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Kenyan History

When the Portuguese arrived at Mombasa in 1498, they saw a region that had excellent trading routes. The Portuguese colonized Kenya till the early 18th century when they were eventually driven out by the Arabs in the region. The Arab influence in the region lasted until the late 19th century when the British and Germans moved into the region wanting to gain control. It didn’t take long for the British to put there foothold on Kenya, as with a mixture of war and diplomacy in the region the British were able to move in quite easily.

In 1897, the Imperial British East Africa Company (IBEAC) founded its headquarters in Mombasa with the purpose of developing trade in the region. The Mombasa to Uganda railway line was constructed at this time, and Nairobi due to its convenient staging point on the edge of the highlands, soon became the headquarters of the British administration.
Between the 1900 and the early 1950s the white population in the area increased from 3,000 to nearly 100,000, as the British were encouraging white Europeans to the region. 

The fight for independence grew during this time, as it turned into a guerrilla war during the 1950s and it was led by the nationalist Land Freedom Army, or better known as the Mau Mau. This opposition and new policies in the region led to there independence in 1963. The new government in the country gained control and ruled with an iron fist and not allowing any opposition parties to challenge them. Due to western pressure the government was finally forced to concede to a multi-party democracy in the early 1990s.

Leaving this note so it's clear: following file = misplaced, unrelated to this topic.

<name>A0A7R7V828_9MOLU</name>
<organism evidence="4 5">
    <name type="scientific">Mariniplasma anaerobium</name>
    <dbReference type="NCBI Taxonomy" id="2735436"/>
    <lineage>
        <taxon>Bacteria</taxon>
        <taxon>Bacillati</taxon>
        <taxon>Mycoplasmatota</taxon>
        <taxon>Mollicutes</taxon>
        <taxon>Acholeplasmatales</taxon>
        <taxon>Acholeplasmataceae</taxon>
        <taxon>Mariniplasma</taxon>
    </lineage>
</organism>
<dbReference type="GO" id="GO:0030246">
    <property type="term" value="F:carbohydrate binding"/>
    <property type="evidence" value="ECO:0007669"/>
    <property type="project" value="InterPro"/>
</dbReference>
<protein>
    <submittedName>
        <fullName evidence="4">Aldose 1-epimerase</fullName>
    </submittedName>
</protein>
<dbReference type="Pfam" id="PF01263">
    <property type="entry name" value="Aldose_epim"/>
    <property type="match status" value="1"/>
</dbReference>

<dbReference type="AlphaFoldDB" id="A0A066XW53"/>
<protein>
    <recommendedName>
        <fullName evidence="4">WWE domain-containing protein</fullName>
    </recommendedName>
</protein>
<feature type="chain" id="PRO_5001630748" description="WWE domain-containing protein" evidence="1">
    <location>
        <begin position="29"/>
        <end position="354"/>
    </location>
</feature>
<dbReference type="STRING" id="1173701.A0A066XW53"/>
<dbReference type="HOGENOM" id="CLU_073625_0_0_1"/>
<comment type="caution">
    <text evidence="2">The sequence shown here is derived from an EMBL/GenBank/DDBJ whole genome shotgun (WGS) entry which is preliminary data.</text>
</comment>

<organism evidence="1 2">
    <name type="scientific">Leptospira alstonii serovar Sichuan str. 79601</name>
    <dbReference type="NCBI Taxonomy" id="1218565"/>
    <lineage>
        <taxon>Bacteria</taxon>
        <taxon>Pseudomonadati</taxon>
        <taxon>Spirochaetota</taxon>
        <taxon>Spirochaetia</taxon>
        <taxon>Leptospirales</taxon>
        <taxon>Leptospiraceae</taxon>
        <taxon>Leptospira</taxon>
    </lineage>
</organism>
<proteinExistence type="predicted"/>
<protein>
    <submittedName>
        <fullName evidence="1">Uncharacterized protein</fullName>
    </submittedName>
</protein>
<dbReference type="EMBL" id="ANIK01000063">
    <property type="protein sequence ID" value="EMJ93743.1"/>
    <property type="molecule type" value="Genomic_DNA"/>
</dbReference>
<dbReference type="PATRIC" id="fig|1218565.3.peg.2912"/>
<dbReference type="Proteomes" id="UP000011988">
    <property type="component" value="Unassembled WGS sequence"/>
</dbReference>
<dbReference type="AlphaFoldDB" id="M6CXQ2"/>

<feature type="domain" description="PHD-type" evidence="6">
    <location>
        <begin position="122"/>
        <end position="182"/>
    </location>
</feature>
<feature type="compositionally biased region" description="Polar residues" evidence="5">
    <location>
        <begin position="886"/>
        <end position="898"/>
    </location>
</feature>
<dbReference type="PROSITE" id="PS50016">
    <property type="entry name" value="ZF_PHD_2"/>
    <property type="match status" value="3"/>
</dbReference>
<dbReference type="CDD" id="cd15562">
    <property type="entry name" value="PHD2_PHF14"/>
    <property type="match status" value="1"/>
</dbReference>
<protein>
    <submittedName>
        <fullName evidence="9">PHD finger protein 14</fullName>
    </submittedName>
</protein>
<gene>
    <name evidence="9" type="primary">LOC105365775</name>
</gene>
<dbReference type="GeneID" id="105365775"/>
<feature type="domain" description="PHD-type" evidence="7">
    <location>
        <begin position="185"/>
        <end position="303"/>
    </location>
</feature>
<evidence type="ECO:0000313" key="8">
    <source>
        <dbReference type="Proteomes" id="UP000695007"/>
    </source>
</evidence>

The Moi regime’s who held power had a poor record in tackling official corruption, which led to a rapidly growing external debt and Kenya was now in serious financial difficulties. This led to a national election in 1997, which led to a more stable government and led to more western aid in the country.

In 2008, Kenya experienced more problems with the rival political fractions in the country, which almost led to civil war. Things are still tense, but if the country is now starting to look forward as it realizes it needs to sort out its domestic issues and then the economy will be allowed to flourish once again. The Kenyan economy is largely agricultural and as 75 per cent of the population work on the land, it needs to have strong economic links with the global economy. Recent economic performance has been moderate. An estimated 2 million Kenyans are unemployed and the new government elected in 2003 plans to create 500,000 new jobs. The UK is Kenya’s major trading partner, followed by Germany, Japan and the United Arab Emirates.

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